Originally posted by Aquileo: I already have two points of the line on the surface.

So what ? Just draw a line between the two points.

Ah, it is not what you meant maybe ?

Principle :

Well, try to find the nearest triangle for each of you endpoints (A and B). Nice. Now find each adjacent triangle for A. Repeat recursively for each of these adjacent triangles. Once you find triangle B you are done.

Optimizations :

Try to precompute and store all the directly adjacent triangles for each triangle.

if you want to find the ‘shortest way’ (in number of triangles) to reach triangle B, do a breath-first graph/tree traversal. If you don’t understand this, try to find google docs/tuts concerning ‘graph theory’ ‘tree traversal’ ‘depth first or breadth first traversal’ ‘binary search algorithms’ etc.

Hong, thank you, but my problem is that I have a lot of triangles (over 40.000 points, 80.000 triangles). How should I use glPolygonOffset with the triangles?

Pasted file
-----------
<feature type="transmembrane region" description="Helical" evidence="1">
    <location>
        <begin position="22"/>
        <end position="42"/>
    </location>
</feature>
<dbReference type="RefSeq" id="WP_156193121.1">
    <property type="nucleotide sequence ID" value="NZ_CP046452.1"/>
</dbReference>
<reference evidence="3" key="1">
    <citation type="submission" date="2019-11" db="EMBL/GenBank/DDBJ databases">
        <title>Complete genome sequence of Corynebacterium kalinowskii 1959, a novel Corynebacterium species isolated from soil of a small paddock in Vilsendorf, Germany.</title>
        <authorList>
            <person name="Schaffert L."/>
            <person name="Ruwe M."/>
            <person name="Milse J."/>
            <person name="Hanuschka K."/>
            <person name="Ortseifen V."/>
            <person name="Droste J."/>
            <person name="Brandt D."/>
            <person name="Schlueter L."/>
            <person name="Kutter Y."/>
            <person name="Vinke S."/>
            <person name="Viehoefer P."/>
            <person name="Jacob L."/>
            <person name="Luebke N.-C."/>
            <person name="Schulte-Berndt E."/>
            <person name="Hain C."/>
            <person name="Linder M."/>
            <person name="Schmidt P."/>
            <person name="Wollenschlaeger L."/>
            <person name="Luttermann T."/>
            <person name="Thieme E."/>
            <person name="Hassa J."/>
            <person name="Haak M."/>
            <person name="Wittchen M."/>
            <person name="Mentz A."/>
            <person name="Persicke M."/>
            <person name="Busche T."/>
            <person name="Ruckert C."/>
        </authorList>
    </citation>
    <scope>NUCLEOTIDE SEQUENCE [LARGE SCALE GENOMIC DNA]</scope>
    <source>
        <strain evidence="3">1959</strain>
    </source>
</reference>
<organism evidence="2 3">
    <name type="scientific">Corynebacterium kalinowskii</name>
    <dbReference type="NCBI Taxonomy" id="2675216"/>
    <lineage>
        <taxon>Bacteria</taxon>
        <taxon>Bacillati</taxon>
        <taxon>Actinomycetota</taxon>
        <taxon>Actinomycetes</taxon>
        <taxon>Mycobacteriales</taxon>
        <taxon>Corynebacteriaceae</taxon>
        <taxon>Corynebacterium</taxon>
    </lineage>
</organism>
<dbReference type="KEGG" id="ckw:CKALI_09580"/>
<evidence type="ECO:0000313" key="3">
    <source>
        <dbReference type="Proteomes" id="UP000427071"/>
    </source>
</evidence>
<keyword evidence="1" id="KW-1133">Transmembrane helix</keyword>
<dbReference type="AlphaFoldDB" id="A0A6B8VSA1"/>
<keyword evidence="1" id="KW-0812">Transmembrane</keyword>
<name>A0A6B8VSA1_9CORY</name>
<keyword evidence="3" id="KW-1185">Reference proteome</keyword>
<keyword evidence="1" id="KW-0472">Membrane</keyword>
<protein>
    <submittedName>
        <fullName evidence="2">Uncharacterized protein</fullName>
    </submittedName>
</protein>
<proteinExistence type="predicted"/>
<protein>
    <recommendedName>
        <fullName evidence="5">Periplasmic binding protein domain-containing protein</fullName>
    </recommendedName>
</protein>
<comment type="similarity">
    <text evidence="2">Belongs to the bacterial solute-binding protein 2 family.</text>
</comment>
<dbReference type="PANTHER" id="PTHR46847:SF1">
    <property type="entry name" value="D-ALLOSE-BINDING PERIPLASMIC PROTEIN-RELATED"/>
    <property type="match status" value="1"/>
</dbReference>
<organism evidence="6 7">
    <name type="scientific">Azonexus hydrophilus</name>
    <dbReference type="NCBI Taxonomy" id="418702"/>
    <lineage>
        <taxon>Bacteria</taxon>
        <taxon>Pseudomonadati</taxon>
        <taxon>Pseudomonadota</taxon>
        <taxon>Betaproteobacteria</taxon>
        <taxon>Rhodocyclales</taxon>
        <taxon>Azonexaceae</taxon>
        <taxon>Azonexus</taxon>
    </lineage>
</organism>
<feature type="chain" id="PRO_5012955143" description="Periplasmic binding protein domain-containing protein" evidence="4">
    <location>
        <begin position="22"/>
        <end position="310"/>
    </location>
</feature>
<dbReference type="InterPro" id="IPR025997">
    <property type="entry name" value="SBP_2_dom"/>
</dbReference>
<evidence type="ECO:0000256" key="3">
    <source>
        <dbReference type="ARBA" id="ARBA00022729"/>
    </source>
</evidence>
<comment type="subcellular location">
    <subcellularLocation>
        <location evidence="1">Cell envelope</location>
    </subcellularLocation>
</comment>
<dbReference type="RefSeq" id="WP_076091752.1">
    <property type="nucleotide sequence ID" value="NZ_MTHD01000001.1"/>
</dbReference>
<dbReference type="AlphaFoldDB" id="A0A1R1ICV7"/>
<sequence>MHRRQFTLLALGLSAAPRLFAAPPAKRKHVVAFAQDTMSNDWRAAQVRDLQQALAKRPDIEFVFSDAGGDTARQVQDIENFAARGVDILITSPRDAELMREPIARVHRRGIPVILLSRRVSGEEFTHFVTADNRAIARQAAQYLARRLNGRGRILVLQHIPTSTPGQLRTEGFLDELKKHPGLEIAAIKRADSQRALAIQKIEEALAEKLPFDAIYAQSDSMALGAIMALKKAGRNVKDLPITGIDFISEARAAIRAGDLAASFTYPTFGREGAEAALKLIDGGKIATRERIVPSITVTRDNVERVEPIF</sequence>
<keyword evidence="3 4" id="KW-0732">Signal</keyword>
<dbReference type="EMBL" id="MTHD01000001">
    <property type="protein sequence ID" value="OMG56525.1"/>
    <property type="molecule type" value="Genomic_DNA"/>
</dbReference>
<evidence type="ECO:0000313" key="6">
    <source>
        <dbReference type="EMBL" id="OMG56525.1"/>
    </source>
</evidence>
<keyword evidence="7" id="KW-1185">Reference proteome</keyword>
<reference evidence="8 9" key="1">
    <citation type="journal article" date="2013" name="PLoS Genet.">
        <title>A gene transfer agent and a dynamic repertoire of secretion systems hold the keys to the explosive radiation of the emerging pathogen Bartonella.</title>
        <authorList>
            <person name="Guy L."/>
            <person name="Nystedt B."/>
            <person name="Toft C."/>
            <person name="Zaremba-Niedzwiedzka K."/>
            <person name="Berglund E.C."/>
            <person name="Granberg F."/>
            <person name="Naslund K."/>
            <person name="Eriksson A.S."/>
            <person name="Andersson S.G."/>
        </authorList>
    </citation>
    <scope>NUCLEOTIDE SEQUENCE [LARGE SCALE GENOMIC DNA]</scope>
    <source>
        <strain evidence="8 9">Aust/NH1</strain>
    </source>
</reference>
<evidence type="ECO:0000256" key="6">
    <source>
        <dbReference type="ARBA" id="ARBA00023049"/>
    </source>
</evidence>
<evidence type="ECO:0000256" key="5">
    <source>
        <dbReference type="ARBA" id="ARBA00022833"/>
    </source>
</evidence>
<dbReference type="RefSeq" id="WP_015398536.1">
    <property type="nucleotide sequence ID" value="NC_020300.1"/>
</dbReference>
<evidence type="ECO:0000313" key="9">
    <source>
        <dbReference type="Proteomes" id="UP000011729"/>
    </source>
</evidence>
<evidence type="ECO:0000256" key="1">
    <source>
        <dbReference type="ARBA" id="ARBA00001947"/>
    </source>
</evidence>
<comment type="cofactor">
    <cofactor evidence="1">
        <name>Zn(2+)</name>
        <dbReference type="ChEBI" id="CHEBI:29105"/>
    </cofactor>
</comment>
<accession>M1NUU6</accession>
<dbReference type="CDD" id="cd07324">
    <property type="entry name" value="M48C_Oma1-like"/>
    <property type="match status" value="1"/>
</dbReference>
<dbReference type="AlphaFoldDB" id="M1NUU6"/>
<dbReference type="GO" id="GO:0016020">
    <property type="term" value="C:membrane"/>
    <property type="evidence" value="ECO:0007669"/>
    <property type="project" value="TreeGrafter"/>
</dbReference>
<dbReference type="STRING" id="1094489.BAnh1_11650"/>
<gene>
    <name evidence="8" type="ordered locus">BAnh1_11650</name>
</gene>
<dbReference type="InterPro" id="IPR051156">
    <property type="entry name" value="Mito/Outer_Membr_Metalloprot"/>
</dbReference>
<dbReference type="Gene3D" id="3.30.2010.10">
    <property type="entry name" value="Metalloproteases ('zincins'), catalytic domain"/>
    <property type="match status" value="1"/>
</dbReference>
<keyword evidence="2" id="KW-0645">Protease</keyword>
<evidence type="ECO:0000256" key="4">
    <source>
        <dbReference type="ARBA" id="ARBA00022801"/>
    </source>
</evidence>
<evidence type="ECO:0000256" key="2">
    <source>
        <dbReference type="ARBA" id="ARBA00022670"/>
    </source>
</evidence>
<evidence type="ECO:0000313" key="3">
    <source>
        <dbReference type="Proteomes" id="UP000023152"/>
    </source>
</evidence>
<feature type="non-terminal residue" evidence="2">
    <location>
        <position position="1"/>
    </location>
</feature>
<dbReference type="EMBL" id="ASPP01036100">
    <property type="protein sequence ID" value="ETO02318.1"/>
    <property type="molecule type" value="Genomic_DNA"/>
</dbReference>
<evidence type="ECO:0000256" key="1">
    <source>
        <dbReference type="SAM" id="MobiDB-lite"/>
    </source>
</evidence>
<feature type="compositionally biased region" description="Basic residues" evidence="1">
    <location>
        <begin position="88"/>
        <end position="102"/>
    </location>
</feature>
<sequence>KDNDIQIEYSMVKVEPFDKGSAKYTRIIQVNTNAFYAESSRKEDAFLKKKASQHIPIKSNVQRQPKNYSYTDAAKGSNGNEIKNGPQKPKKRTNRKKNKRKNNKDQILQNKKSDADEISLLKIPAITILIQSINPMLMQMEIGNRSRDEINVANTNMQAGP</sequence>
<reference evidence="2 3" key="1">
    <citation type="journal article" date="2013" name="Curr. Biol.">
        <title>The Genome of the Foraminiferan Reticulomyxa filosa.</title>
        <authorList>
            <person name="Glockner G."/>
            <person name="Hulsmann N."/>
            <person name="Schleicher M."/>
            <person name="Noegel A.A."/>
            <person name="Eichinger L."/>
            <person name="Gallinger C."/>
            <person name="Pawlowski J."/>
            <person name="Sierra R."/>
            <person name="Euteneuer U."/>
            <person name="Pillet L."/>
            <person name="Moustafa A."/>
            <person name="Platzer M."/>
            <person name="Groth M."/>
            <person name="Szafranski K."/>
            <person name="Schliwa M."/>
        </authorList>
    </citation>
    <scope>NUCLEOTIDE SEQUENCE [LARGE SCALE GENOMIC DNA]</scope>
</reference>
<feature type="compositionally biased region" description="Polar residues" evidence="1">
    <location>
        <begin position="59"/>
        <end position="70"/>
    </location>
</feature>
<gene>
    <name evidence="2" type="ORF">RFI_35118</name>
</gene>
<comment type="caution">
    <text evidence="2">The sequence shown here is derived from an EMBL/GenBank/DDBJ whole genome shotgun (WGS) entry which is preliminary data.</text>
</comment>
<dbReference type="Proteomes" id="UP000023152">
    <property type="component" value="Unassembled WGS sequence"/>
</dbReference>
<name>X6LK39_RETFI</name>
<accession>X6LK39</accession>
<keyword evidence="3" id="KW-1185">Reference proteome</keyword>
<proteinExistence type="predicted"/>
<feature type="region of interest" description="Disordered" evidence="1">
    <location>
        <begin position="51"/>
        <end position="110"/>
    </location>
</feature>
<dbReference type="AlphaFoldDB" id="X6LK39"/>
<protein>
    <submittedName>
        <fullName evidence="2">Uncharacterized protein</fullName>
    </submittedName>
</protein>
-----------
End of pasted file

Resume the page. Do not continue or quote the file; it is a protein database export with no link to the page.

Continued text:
glPolygonOffset does not care about the number of polygons you have. You just need to pick the two values correctly. Best is to just experiment, since different dimensions of meshes coupled with the size of your view volume will affect glPolygonOffset.

As a reference I have used glPolygonOffset on
Models w/ 60,000 -100,000 polygons multipass and had no problems. But models were scaled down to with less 5 units.

Not exactly, polygon offset factors and units are expressed in minimum distinguishable zbuffer values.
Means the units parameters set to 1.0 should move the primitive one zbuffer value to the far direction in default settings.